Force-extension behavior of folding polymersS. Cocco1, J.F. Marko2, R. Monasson3, A. Sarkar2 and J. Yan2
1 LDFC CNRS-ULP, Institut de Physique, 3 rue de l'Université, 67084 Strasbourg, France
2 Department of Physics, University of Ilinois at Chicago, 845 West Taylor Street, Chicago IL 60607-7059, USA
3 CNRS-Laboratoire de Physique Theorique de l'ENS, 24 rue Lhomond, 75231 Paris 05, France
(Received 7 August 2002 and Received in final form 7 March 2003 / Published online: 15 April 2003)
The elastic response of flexible polymers made of elements which can be either folded or unfolded, having different lengths in these two states, is discussed. These situations are common for biopolymers as a result of folding interactions intrinsic to the monomers, or as a result of binding of other smaller molecules along the polymer length. Using simple flexible-chain models, we show that even when the energy associated with maintaining the folded state is comparable to , the elastic response of such a chain can mimic usual polymer linear elasticity, but with a force scale enhanced above that expected from the flexibility of the chain backbone. We discuss recent experiments on single-stranded DNA, chromatin fiber and double-stranded DNA with proteins weakly absorbed along its length which show this effect. Effects of polymer semiflexiblity and torsional stiffness relevant to experiments on proteins binding to dsDNA are analyzed. We finally discuss the competition between electrostatic self-repulsion and folding interactions responsible for the complex elastic response of single-stranded DNA.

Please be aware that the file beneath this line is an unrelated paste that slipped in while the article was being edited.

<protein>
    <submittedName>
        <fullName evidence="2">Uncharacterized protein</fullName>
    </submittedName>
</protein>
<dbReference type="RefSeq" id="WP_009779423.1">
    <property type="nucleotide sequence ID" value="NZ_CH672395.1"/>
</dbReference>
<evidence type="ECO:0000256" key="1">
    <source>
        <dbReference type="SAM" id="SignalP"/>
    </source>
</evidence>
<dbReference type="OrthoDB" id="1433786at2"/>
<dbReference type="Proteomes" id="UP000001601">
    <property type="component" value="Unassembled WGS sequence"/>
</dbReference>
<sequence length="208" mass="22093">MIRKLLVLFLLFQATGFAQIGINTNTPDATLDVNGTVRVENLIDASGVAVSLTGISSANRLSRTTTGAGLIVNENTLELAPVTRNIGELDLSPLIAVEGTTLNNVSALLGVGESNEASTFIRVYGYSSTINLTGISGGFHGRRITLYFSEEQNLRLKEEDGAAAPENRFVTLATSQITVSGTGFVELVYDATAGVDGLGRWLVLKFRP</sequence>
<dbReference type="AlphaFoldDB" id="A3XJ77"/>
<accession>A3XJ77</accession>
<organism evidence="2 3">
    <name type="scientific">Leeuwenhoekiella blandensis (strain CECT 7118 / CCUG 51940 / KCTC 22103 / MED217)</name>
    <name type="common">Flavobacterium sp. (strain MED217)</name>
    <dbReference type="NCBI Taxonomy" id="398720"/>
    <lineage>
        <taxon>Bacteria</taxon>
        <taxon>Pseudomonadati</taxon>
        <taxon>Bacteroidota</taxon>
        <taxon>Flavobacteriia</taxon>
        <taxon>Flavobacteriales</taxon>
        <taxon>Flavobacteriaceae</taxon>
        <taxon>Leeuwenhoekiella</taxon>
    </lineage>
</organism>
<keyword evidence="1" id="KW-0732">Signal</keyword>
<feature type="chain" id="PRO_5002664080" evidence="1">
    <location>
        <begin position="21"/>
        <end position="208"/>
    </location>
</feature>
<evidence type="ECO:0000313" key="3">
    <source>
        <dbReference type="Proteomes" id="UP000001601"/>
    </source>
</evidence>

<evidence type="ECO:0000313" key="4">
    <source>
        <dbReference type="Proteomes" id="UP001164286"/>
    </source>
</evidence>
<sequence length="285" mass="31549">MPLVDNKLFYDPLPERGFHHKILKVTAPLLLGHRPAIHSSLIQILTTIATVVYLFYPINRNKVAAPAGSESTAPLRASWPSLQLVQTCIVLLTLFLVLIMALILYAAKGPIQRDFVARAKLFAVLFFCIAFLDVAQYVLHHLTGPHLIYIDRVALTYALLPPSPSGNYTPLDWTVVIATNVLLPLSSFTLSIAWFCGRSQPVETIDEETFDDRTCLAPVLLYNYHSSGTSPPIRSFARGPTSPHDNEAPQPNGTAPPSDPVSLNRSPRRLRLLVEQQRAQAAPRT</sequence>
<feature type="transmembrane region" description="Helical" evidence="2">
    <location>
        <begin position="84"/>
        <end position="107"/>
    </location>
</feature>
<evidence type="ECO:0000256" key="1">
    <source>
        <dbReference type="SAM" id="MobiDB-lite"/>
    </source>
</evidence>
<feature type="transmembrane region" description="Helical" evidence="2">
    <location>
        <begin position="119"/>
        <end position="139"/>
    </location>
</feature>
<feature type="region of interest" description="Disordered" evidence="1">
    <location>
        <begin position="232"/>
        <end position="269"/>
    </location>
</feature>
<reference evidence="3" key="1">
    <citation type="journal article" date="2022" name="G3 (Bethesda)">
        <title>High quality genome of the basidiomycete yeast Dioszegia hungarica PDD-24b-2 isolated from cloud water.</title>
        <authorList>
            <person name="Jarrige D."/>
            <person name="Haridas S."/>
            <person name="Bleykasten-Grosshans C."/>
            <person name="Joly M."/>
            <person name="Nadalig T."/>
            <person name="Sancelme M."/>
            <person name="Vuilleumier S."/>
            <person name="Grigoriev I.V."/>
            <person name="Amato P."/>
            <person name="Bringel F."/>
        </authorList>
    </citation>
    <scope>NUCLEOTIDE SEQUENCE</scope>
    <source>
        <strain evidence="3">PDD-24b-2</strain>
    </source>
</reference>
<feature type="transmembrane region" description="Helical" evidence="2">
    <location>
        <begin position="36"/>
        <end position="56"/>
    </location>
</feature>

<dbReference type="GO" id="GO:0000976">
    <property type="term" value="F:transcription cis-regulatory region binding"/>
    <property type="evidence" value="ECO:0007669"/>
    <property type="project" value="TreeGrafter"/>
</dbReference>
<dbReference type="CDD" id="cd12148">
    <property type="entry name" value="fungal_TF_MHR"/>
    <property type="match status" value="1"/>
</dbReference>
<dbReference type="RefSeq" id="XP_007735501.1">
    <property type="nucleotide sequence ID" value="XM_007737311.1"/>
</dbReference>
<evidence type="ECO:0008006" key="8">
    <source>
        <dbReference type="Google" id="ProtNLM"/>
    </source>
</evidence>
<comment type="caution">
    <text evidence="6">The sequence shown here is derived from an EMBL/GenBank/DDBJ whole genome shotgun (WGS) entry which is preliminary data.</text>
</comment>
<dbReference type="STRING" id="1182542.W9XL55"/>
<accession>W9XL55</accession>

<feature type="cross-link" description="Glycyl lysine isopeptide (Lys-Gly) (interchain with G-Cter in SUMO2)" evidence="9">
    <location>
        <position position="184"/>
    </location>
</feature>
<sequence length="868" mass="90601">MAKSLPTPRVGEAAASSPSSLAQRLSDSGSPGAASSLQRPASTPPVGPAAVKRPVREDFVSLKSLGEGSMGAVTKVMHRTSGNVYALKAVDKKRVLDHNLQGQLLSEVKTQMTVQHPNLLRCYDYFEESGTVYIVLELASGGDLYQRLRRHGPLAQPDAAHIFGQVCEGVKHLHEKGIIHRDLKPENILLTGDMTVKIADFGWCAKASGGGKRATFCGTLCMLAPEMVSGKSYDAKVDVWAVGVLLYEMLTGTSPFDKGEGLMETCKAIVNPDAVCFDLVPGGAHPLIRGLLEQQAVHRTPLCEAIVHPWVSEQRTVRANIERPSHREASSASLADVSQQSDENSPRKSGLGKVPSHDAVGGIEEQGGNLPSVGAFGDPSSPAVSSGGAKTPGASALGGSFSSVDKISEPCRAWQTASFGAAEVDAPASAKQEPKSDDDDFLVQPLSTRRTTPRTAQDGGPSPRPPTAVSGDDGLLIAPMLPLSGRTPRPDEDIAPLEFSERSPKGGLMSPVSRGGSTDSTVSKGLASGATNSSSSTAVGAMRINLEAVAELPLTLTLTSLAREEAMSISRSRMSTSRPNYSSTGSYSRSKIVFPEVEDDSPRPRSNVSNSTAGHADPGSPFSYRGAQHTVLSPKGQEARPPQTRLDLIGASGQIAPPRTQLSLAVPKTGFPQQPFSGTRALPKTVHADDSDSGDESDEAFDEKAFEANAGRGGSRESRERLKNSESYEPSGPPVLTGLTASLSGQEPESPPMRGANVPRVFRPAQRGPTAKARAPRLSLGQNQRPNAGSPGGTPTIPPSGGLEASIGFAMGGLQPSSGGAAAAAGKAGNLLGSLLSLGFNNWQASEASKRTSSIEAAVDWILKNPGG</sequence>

87.14.Gg - DNA, RNA.
87.37.Rs - Single molecule manipulation of proteins and other biological molecules.
81.16.Fg - Supramolecular and biochemical assembly.
36.20.Ey - Conformation (statistics and dynamics).
© EDP Sciences, Società Italiana di Fisica, Springer-Verlag 2003